"But I think that the truth in my argument is that there is no correlation between the benefit of the common good and the intent of the wealthy person. While you say it doesn't matter, I think it does."
Intentions matter, but good intentions can lead to bad outcomes, thus it depends on the means and consequences.
Think: well-intended socialists who wish to centrally plan for an entire economy of 80 million people without using prices caused by the market. (i.e. Soviet Union, 70 years of inefficiency and high social costs imposed by a very authoritarian state).
Do the intentions of the wealthy matter? As I keep saying, it depends on the means and consequences of their exchange. To be clear, I've been saying that intentions Alone do not matter; the means and consequences do however. (see voluntary v. involuntary exchange part)."Money looks the same whether you earned it through labor or stole it from a child right? "
The source of the gain hinges on the consequences and means, which completely differ in both cases.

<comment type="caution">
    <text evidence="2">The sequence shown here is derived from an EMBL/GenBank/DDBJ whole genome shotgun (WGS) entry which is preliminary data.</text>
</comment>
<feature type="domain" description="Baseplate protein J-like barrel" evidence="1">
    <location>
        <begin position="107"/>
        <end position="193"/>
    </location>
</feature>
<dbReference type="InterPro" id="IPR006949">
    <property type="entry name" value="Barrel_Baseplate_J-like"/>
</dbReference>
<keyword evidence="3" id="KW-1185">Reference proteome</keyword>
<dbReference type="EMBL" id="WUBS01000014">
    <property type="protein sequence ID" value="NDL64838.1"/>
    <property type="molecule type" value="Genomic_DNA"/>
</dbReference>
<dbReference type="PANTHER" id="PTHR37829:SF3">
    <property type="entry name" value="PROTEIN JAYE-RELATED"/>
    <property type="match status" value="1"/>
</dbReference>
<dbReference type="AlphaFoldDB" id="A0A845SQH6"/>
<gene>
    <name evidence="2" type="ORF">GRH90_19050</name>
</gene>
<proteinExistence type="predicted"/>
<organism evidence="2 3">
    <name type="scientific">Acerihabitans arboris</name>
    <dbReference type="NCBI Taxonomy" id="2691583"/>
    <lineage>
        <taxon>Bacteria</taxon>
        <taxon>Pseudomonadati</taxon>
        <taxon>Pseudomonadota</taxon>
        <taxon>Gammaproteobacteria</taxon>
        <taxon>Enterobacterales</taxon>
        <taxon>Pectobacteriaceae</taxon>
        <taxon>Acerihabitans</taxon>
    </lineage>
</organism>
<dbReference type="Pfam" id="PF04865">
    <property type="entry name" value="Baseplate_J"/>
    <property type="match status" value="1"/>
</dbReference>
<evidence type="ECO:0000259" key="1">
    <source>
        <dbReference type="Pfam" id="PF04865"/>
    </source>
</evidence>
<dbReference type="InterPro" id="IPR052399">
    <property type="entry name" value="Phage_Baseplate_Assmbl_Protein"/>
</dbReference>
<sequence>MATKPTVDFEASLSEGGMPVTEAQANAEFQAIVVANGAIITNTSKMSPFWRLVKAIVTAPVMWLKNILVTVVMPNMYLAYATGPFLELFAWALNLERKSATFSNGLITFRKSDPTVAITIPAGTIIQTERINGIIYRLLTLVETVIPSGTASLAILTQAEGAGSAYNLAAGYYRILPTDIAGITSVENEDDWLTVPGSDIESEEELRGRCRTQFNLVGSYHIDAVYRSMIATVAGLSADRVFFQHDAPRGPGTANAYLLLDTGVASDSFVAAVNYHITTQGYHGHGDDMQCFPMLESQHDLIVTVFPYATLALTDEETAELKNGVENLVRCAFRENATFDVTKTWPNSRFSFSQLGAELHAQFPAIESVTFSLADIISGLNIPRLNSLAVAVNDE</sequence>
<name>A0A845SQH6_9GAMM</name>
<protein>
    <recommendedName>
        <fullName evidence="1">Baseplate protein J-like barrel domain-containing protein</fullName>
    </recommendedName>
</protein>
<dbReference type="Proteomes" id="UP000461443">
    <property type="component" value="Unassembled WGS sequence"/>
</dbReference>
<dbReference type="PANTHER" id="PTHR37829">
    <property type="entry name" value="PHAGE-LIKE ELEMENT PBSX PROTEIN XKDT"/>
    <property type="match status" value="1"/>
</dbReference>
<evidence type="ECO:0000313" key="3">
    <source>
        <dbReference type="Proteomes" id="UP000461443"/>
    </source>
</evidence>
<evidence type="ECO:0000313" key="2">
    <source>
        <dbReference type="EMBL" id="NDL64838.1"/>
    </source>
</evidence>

If you involuntarily extract money (means), you create a zero-sum exchange (consequence).
Trade (through labor or whatever):
If you voluntary exchange goods (one trading money, the other trading X), then you have a mutually beneficial exchange. (Because both parties value the good that they wish to trade for).
Money 'looks the same' superficially, but that doesn't matter without considering consequences and means.
s far as the common people thriving on the droppings of the rich I am unsure of its universal accuracy. If I eat an apple and throw the core in the woods I rest assured that some animal will probably get a nice meal out of it and feel relatively good about my action. However, if I change the oil in my car and throw the filter into the woods because I didn't feel like taking it to the recycling center I can pretty much assume that I did something shitty and selfish.
I have no idea how you imposing negligible negative externalities (i.e. polluting) somehow equate to the rich guy and common people thriving on droppings, which is another depiction that is completely inaccurate (too normative).